1 IT’S THE FIRST MODERN BMW
The beautiful lines of the 3200 CS caused enthusiasts everywhere to suddenly take notice of BMW. With its wafer-thin windscreen pillars, pillarless side windows and sleek, unadorned lines – all the work of Giorgetto Giugiaro, then a junior designer working at Bertone. Modern? Outwardly, yes, except that in one major sense the 3200 CS was extremely oldfashioned. It rode on the rugged separate chassis used to underpin the 503 that had been axed three years earlier, and it would also be the very last new BMW to use a live axle and a pushrod engine.
2 ‘HOFMEISTER KINK’
The 3200 CS was on sale a few months before the ‘Neue Klasse’ 1500 and so the latter car was not the first BMW to boast the distinctive, turned-back design twist in its rear roof pillar known as the ‘Hofmeister Kink’; It was named after Wilhelm Hofmeister, head of BMW design between 1955 and 1970, although it should really be called the ‘Giugiaro Kink’ after the man from whose drawing board it emerged! The styling of the 1500 was by fellow Italian, Pietro Frua.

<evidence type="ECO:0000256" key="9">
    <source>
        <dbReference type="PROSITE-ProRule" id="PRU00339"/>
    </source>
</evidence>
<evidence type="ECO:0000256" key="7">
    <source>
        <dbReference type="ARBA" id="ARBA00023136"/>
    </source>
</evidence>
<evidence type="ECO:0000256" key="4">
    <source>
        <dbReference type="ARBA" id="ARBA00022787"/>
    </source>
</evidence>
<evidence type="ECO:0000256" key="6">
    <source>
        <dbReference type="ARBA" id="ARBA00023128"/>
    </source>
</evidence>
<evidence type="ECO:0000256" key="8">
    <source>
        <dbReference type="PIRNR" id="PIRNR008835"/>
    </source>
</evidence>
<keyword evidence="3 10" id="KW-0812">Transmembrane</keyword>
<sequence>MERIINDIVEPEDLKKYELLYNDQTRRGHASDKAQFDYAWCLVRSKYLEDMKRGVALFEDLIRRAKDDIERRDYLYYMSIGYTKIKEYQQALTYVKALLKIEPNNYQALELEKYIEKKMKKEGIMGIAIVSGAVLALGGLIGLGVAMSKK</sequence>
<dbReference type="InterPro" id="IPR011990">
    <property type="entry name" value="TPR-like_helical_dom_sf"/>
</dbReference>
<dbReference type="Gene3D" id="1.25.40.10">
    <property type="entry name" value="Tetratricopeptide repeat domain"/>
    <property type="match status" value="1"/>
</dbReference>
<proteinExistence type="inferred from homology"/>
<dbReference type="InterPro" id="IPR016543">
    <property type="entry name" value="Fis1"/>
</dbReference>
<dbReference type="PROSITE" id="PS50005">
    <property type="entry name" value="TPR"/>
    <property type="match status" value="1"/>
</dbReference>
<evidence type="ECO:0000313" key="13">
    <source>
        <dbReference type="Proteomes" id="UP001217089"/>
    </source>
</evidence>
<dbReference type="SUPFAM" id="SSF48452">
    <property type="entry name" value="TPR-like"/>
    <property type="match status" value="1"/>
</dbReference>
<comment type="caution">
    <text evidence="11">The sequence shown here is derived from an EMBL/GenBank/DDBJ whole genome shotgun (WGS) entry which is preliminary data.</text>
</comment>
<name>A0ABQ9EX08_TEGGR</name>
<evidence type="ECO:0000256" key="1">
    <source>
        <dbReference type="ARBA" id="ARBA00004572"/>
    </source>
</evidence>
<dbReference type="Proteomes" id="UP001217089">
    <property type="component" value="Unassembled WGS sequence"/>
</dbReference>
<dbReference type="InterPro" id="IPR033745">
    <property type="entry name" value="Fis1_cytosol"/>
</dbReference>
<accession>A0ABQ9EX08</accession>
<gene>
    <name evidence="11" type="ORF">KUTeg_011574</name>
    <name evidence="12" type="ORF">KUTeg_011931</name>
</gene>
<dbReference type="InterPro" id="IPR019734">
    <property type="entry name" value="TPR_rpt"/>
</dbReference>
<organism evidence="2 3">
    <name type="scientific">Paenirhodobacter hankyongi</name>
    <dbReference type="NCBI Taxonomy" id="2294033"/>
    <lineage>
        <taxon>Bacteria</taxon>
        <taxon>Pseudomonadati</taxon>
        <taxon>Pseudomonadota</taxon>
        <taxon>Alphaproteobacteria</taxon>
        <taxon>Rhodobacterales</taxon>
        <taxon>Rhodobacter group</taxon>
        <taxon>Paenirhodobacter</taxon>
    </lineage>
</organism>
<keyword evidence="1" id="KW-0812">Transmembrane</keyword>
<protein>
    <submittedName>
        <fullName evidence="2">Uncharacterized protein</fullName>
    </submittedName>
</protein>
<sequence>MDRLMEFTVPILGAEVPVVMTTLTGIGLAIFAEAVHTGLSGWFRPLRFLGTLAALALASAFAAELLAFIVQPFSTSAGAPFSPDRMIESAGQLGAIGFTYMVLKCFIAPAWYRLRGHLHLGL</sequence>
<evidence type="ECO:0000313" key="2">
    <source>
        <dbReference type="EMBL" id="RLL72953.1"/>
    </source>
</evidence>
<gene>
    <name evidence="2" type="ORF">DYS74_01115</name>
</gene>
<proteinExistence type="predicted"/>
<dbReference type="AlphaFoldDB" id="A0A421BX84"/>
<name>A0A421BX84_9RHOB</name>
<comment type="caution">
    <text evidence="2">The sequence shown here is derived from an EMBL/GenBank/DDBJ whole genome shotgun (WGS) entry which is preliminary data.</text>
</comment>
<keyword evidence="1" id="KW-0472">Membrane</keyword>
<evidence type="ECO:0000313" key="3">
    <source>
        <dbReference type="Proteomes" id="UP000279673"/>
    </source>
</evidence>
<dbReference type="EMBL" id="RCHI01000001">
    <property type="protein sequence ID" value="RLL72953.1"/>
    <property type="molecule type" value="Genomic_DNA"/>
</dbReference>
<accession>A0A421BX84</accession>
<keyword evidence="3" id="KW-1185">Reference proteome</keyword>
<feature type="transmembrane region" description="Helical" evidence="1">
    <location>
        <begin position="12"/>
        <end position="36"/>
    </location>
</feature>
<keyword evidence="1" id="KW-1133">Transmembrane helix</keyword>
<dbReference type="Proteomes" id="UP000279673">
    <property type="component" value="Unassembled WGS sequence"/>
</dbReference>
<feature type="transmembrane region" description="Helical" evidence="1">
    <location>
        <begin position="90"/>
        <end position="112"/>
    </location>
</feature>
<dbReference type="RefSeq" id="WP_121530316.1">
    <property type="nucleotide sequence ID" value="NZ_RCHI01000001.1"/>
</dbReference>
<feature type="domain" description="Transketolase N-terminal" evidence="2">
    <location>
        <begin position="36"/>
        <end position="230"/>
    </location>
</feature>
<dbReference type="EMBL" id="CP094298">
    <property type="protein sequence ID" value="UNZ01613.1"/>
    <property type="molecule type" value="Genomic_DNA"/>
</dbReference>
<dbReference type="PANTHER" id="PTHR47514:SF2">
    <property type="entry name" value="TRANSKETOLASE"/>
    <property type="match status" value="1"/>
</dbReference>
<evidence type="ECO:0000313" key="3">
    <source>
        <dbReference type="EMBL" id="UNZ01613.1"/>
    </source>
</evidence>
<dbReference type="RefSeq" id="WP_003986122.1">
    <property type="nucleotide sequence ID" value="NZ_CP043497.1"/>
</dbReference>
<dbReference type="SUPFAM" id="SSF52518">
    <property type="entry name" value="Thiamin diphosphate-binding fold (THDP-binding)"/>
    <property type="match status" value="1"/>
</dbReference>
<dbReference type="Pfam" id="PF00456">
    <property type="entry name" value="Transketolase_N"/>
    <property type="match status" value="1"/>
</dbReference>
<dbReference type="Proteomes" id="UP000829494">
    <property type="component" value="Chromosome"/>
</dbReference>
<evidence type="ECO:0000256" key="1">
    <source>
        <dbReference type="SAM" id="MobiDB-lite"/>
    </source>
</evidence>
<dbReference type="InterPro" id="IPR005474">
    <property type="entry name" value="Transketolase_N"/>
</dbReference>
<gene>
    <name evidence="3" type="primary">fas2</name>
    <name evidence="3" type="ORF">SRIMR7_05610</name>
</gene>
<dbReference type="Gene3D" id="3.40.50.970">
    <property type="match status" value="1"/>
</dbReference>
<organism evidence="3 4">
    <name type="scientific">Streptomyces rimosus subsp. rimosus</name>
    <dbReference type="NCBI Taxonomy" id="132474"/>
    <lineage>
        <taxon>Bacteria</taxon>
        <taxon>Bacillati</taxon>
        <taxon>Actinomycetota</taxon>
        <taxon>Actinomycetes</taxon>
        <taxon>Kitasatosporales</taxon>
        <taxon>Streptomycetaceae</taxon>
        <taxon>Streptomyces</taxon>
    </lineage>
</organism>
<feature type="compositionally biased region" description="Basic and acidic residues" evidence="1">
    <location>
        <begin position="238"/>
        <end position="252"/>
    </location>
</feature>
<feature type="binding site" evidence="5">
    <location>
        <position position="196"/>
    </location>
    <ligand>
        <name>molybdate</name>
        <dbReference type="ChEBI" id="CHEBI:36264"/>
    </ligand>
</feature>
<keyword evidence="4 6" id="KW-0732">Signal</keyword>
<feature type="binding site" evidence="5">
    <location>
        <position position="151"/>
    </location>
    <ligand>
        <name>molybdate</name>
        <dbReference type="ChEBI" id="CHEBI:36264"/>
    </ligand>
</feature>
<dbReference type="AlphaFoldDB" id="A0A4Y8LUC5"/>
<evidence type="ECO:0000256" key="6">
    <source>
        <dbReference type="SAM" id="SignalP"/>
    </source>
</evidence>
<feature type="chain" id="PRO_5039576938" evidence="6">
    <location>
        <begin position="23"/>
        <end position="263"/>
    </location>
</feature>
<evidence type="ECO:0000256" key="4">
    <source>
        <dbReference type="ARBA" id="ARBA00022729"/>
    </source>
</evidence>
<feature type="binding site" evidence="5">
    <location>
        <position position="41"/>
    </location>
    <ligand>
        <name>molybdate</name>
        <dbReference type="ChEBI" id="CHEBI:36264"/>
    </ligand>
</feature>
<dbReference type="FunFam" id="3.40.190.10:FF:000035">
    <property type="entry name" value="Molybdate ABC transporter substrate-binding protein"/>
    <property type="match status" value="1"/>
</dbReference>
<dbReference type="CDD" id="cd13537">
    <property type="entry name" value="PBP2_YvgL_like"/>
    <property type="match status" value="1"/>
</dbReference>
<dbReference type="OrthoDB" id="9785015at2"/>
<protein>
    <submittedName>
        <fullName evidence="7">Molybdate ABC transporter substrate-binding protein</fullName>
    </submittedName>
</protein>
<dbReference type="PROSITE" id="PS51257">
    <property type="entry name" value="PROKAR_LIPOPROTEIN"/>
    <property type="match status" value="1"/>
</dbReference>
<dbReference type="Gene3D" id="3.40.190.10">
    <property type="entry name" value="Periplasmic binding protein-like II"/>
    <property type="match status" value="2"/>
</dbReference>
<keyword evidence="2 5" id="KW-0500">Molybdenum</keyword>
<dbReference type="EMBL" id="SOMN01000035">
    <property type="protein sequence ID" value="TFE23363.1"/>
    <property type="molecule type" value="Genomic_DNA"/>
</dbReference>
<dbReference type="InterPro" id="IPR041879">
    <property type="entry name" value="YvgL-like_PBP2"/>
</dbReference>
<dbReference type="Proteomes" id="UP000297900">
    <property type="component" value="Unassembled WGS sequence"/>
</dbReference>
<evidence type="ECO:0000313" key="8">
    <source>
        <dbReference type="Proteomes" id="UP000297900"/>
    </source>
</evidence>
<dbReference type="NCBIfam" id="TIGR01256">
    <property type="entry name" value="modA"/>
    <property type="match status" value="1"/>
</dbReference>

3 A SALES SUCCESS
This was a powerful car for the time, with 160bhp from its 3.2-litre OHV V8. Front disc brakes were a key benefit over the older 503 from a driving viewpoint but, other than that, the two cars behaved pretty similarly. They were fine for rapid touring but ponderous under spirited cornering. The 3200CS was on sale for four years up to 1965, and production barely averaged more than three cars a week, with the bodies virtually hand-made at Bertone before being shipped to Munich. 603 were made, but only 50 are thought to have survived. It was a flop, but its styling pointed the way ahead for decades to come.
BMW 3200 CS